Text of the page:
Taos ski valley

Taos Ski Valley, New Mexico

Taos Ski Valley from Wheeler Peak

Location of TaosSkiValley, New Mexico

Coordinates: 36°35′52″N 105°26′42″W / 36.59778°N 105.44500°W / 36.59778; -105.44500Coordinates: 36°35′52″N 105°26′42″W / 36.59778°N 105.44500°W / 36.59778; -105.44500

Country United States
State New Mexico
County Taos
 • Type Elected city council
 • Mayor Neal King
 • Village Administrator Susan Steele
 • Total 2.4 sq mi (6.1 km2)
 • Land 2.4 sq mi (6.1 km2)
 • Water 0.0 sq mi (0.0 km2)
Elevation 9,321 ft (2,841 m)
Population (2010)
 • Total 69
 • Density 28.75/sq mi (11.31/km2)
Time zone Mountain (MST) (UTC-7)
 • Summer (DST) MDT (UTC-6)
ZIP code 87525
Area code(s) 575
FIPS code 35-76480
GNIS feature ID 0899303

Taos Ski Valley is a village and alpine ski resort in Taos County, New Mexico, United States. The population was 69 at the 2010 census. Until March 19, 2008, it was one of four ski resorts in America to prohibit snowboarding; officials announced the change several months in advance.[1][2]

The village was originally settled by a group of hearty and adventurous miners in the 1800s, but in 1955 Ernie and Rhoda Blake founded the area as a ski mountain. The village was incorporated in 1996.

The ski area, Taos Ski Valley, Inc., is still managed by the founding family. It has a one to one ratio of expert to beginner/intermediate terrain, and has the highest rated ski school in North America.[3]


According to the United States Census Bureau, the village has a total area of 2.4 square miles (6.2 km2), all land.

Taos Ski Valley is the highest municipality in the US.[4] This village itself sits at an elevation of 9,207 feet (2,806 m); however, the village limits reach 12,581 feet (3,835 m) with the highest residential dwelling being at 10,350 feet (3,150 m). Kachina Village, at over 10,350 feet, housing the Bavarian Restaurant and two condo complexes, is home to six permanent residents and can accommodate visitors in 30 condo units; 70–80 home sites are planned for development in this area. Wheeler Peak, the tallest mountain in New Mexico at 13,161 feet (4,011 m), overlooks the village.


In the 1800s the area was a mining town that was eventually abandoned. Present day Taos Ski Valley was founded in 1955 by Ernie and Rhoda Blake. They lived in an eleven foot camper as there were no buildings in the area except an almost-completed Hondo Lodge (now the Inn at Snakedance). Even after they moved into the lodge, they lived without power until 1963. Ernie and Rhoda had been living in Santa Fe, New Mexico. Ernie was managing the Santa Fe Ski Basin. The first ski lift, a J-Bar, was installed in 1956. Until 1957, the ski resort featured only one ski trail (Snakedance). In 1957, the resort installed a second lift—a Poma (platter) lift.[5] Blake was for a time very involved in the day to day management of the resort, even answering the phone and telling prospective visitors whether the skiing was expected to be good in advance of weekend trips.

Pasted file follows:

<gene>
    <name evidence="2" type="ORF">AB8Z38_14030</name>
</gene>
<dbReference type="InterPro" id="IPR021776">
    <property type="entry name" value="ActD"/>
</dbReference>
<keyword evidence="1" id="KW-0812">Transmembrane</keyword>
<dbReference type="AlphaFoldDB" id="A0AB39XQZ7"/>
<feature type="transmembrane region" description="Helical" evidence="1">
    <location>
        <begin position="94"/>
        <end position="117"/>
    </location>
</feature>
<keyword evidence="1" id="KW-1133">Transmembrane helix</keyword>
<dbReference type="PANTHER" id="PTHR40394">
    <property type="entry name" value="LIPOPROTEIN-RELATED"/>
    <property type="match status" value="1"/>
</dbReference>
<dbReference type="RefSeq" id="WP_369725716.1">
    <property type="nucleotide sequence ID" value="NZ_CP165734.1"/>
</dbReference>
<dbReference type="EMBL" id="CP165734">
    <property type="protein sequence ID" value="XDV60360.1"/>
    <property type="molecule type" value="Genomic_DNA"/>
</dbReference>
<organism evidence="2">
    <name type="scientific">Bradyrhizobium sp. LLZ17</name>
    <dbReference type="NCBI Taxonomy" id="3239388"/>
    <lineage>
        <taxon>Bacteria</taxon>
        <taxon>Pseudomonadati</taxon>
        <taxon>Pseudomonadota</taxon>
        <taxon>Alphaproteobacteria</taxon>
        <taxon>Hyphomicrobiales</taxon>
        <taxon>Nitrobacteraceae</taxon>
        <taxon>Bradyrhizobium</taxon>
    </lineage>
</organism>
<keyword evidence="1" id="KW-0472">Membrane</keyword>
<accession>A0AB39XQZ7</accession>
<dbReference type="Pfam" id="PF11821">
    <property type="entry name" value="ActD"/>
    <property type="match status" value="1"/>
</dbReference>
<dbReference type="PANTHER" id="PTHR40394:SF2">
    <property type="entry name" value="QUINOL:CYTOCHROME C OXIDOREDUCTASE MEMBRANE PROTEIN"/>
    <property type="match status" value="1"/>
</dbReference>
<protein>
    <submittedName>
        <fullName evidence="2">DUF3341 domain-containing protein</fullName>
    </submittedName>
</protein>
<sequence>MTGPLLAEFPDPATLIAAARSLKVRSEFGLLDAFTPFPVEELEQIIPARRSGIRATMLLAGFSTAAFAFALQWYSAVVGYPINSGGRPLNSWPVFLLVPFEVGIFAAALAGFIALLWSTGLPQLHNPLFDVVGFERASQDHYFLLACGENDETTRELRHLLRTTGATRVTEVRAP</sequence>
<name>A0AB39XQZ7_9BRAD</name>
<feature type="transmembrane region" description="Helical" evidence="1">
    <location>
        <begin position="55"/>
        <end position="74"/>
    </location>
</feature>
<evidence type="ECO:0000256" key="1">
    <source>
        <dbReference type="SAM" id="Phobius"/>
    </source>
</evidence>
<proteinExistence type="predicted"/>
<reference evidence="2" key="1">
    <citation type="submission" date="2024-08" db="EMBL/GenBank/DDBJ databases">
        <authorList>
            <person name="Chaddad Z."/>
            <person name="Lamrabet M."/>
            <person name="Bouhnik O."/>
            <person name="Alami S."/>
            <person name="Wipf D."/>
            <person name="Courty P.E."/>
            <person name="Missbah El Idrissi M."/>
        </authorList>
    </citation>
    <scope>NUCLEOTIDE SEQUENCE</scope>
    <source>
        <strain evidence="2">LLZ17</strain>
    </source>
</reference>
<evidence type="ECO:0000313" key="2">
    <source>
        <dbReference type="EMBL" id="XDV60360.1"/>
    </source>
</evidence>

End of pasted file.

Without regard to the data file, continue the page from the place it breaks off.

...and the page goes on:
Tourism is the main industry in the Village of Taos Ski Valley. The ski area and surrounding village have long been a popular winter destination. As of the 2011-2012 season Taos Ski Valley Corporation employed approximately 700 people during the winter months. In an average year $47 million are spent in the local economy of Taos Ski Valley. About $12 million is from ski operations alone. The community is quickly becoming a popular summer and fall vacation destination as well. In 2005, there were 55 active businesses in Taos Ski Valley. The Village has many lodging options from hotels, private home rentals, condominiums to alpine styled bed and breakfasts. The town of Taos, located 30 minutes down the canyon, provides year round services.


As of the census[6] of 2010, there were 69 people, 272 housing units, with only 14.3% being occupied in the village. From 2000 to 2010, the Taos Ski Valley village population growth percentage was 23.2%. The population density was 28.75 people per square mile (11.31/km²). There were 272 housing units at an average density of 113.3 per square mile. The racial makeup of the village was 75.4% White, 0.0% Native American, 0.0% Asian, and 0.0% from two or more races. Hispanic or Latino of any race were 24.6% of the population.

In 2000, there were 32 households out of which 12.5% had children under the age of 18 living with them, 37.5% were married couples living together, and 59.4% were non-families. 46.9% of all households were made up of individuals and 3.1% had someone living alone who was 65 years of age or older. The average household size was 1.75 and the average family size was 2.46.

In the village the population was spread out with 4.3% under the age of 18 (2010 census), 5.4% from 18 to 24, 33.9% from 25 to 44, 50.0% from 45 to 64, and 1.8% who were 65 years of age or older. The median age was 47 years. For every 100 females there were 166.7 males. For every 100 females age 18 and over, there were 155.0 males.

The median income for a household in the village was $67,708, and the median income for a family was $103,422. Males had a median income of $65,833 versus $24,375 for females. The per capita income for the village was $43,143. None of the population were below the poverty line.


Further reading

  • Rick Nathanson, “Taos Ski Valley Founder Happy To Add Intimate European Ambience to N.M.'s Skiing Scene” Albuquerque Journal, 15 December 2005.

External links

  • Taos Ski Valley Chamber of Commerce
  • 3dSkiMap of Taos Ski Valley
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